"Oh yes, since I still can't quite figure out whether to laugh or cry..." 3 cats
Laura says: "Georgian born Israeli writer/director Dover Kosashvili's feature debut won nine Israeli Academy Awards. This simply shot character study of tradition in the modern world takes place entirely in six small apartments - that of Zaza, his parents', their neighbors' and the matchmakers' within the same complex, that of the family of a bridal prospect and Judith's. It's telling that while there are only three exterior locations used, two are asphalt parking lots whereas the exterior outside of Judith's building is an exotic palm tree-lined sidewalk. Kosashvili places his camera and leaves it to simply record the interior action." 4 cats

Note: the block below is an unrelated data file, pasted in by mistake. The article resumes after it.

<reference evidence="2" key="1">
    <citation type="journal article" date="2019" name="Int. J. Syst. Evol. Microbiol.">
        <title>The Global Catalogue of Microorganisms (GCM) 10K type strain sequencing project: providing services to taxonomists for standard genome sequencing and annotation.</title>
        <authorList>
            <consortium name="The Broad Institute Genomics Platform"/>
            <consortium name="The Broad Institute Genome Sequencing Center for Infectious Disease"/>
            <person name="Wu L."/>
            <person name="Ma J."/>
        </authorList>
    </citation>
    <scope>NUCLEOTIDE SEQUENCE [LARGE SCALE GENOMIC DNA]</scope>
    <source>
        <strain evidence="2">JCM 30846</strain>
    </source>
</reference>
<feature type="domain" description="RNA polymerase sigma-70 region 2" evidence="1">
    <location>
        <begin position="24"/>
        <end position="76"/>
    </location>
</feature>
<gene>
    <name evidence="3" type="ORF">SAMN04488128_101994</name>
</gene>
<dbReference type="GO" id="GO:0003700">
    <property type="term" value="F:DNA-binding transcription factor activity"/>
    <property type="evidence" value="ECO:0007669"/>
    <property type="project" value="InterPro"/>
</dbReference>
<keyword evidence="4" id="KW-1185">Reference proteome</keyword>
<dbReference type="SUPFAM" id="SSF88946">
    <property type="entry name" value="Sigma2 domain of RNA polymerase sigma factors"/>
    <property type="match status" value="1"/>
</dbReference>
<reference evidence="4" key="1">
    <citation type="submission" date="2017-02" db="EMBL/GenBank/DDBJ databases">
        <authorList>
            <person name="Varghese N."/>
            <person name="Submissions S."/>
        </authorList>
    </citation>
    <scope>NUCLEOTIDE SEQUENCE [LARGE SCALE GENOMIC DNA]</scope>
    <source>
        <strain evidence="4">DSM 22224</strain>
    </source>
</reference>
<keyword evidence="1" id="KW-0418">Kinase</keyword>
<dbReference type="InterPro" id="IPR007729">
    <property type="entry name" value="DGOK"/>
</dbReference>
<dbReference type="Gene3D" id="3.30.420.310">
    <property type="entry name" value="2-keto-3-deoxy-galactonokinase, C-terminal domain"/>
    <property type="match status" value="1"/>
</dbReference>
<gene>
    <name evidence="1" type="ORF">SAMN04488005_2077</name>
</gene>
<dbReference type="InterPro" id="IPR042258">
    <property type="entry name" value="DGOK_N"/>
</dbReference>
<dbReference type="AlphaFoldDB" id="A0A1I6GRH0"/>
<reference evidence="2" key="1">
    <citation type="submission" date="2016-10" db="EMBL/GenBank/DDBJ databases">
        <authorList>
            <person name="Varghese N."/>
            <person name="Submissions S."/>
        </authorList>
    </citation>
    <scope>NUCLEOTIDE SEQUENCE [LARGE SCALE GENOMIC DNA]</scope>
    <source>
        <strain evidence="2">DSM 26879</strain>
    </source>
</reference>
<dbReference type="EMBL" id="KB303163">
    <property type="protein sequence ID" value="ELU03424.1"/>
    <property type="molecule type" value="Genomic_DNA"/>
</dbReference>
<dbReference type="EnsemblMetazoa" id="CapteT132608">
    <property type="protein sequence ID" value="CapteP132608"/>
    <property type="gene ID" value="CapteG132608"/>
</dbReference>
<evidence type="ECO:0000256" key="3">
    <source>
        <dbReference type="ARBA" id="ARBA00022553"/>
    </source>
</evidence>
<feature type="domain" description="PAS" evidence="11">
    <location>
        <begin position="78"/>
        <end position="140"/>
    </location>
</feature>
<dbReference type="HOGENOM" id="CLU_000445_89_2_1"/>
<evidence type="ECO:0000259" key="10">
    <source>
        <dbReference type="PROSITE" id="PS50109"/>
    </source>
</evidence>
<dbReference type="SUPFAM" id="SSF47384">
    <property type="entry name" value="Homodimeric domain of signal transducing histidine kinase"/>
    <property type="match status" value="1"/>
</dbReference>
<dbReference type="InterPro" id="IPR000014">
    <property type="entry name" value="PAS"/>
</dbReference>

For Laura's complete review: ""
Michael says: "How interesting that Nathaniel mentioned both this film and MONSOON WEDDING as two of the best films of 2002 since both of these films look at the same subject in different cultures with vastly different results.

"Like Mira Nair's glorious and uplifting MONSOON WEDDING, Dover Kosashvili's LATE MARRIAGE looks at marriage from the sometimes conflicting ideas of love vs. tradition. Zaza is 31, and his parents keep setting up interview after interview with prospective brides. The problem is, unbeknownst to his family, Zaza is already in love... with Ilana, a 34 year old divorcee with a young daughter. When the secret is revealed, Zaza finds himself torn between love for this woman, and the traditions and love of his family.